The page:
The Coronavirus Aid, Relief and Economic Security (CARES) Act, signed into law March 27, made cash rebates of up to $1,200 available to 150 million Americans. Shortly after the IRS started sending payments, there were stories of payments being made to deceased taxpayers. Specifically, checks were made payable to the recipient, with “DECD” next to the recipient’s name, indicating the IRS was aware that the payment was being made to a deceased person. For several weeks, there was uncertainty as to whether payments made to a deceased individual could be kept. The IRS released guidance on May 6 to clarify that payments made to a deceased individual must be returned.
The IRS guidance provides that “payment made to someone who died before receipt of the payment should be returned to the IRS.” If the payment was made to joint filers, only the portion of the payment made to the deceased individual must be returned (meaning if a payment of $2,400 was made to joint filers, $1,200 must be returned, unless the adjusted gross income reported on the joint return exceeds $150,000).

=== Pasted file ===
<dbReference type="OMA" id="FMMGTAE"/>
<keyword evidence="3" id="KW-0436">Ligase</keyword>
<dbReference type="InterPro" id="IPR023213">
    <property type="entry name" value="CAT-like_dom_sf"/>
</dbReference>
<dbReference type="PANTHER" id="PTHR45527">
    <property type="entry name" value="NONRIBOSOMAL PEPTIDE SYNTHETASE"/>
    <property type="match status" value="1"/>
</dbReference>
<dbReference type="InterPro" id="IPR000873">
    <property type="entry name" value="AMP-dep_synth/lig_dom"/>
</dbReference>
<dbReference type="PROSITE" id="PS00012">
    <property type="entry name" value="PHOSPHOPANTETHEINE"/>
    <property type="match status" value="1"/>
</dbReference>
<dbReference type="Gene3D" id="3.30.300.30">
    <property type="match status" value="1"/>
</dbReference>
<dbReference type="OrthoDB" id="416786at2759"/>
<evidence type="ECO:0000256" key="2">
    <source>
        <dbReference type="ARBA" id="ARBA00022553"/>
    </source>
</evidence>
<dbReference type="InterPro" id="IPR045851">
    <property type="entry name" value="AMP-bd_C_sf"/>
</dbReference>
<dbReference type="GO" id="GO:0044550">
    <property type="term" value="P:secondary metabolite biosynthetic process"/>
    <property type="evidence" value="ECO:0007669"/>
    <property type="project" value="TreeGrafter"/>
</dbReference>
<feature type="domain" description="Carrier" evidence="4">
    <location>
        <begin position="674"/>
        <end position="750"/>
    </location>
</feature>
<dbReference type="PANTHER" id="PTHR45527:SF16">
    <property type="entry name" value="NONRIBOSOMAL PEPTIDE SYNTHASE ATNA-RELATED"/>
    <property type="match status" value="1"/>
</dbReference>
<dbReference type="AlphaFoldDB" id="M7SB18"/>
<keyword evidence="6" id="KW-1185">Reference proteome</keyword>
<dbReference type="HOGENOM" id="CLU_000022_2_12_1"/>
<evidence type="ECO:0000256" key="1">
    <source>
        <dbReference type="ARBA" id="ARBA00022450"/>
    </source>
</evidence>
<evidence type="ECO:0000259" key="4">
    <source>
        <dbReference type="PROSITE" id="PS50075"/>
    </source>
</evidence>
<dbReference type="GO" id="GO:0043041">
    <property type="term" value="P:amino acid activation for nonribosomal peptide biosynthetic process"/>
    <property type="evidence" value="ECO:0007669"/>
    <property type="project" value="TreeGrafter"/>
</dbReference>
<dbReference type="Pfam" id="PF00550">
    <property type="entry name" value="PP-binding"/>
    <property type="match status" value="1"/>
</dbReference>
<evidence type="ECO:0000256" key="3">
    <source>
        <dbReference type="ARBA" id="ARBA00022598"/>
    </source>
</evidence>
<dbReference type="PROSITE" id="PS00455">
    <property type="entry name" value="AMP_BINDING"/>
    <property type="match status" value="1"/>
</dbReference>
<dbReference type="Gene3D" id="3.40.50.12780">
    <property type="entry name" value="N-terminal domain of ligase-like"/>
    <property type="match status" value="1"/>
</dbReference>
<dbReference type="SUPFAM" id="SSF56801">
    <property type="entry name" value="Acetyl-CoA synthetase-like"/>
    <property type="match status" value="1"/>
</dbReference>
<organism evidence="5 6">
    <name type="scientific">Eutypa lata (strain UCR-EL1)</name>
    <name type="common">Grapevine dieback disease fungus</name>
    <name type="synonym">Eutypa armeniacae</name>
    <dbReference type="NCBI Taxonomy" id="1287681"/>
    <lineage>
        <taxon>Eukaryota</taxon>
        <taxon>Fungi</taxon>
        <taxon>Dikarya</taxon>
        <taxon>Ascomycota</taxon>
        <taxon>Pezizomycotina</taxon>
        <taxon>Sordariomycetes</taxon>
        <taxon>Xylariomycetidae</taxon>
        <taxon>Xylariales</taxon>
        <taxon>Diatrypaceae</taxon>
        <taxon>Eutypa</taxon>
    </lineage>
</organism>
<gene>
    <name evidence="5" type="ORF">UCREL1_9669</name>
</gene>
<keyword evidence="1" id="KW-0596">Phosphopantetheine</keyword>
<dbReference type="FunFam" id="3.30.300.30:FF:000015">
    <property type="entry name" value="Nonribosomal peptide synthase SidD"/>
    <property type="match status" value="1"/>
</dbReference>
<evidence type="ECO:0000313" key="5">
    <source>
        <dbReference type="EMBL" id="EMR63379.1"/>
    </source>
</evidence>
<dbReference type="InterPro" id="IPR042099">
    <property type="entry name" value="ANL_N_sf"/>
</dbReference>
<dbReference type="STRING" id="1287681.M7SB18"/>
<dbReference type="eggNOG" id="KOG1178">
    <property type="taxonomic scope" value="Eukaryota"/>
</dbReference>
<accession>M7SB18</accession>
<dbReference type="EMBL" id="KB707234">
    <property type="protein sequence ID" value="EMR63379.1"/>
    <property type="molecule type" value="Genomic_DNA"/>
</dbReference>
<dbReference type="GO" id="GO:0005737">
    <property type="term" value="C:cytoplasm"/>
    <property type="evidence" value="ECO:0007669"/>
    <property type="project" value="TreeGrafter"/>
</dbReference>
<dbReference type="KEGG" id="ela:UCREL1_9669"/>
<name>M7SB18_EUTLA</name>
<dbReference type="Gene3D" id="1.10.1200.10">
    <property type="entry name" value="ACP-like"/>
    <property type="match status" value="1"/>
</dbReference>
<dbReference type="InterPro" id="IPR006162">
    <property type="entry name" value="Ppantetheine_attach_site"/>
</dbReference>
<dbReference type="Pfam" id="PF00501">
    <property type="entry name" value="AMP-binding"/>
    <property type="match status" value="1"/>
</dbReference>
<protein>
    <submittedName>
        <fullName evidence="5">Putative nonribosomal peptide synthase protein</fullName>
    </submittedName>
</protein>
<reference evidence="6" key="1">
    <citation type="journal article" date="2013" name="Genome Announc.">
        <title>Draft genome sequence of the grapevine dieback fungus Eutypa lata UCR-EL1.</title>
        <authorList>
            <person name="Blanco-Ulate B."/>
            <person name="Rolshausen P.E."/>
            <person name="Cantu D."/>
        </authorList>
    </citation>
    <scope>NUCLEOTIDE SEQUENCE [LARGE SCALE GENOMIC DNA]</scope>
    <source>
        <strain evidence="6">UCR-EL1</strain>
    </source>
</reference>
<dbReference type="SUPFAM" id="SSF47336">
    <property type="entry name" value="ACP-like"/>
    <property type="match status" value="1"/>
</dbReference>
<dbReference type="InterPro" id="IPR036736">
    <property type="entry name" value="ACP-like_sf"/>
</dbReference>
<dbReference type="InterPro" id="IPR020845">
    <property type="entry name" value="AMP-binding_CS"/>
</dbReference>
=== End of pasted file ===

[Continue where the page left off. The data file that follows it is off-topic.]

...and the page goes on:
The IRS guidance further provides that if the payment was made via a paper check you should return the payment by writing “Void” in the endorsement section on the back of the check. If the payment was a paper check and you have cashed it, or if the payment was a direct deposit, the IRS guidance indicates that you must submit a personal check, money order, or some other form of payment immediately to the appropriate IRS location. There is no specific guidance as to who, exactly, is responsible for returning uncashed checks or submitting a personal check. However, if there is an estate opened, the Personal Representative would certainly have the authority and responsibility to arrange for the return of the uncashed check or repayment from estate funds.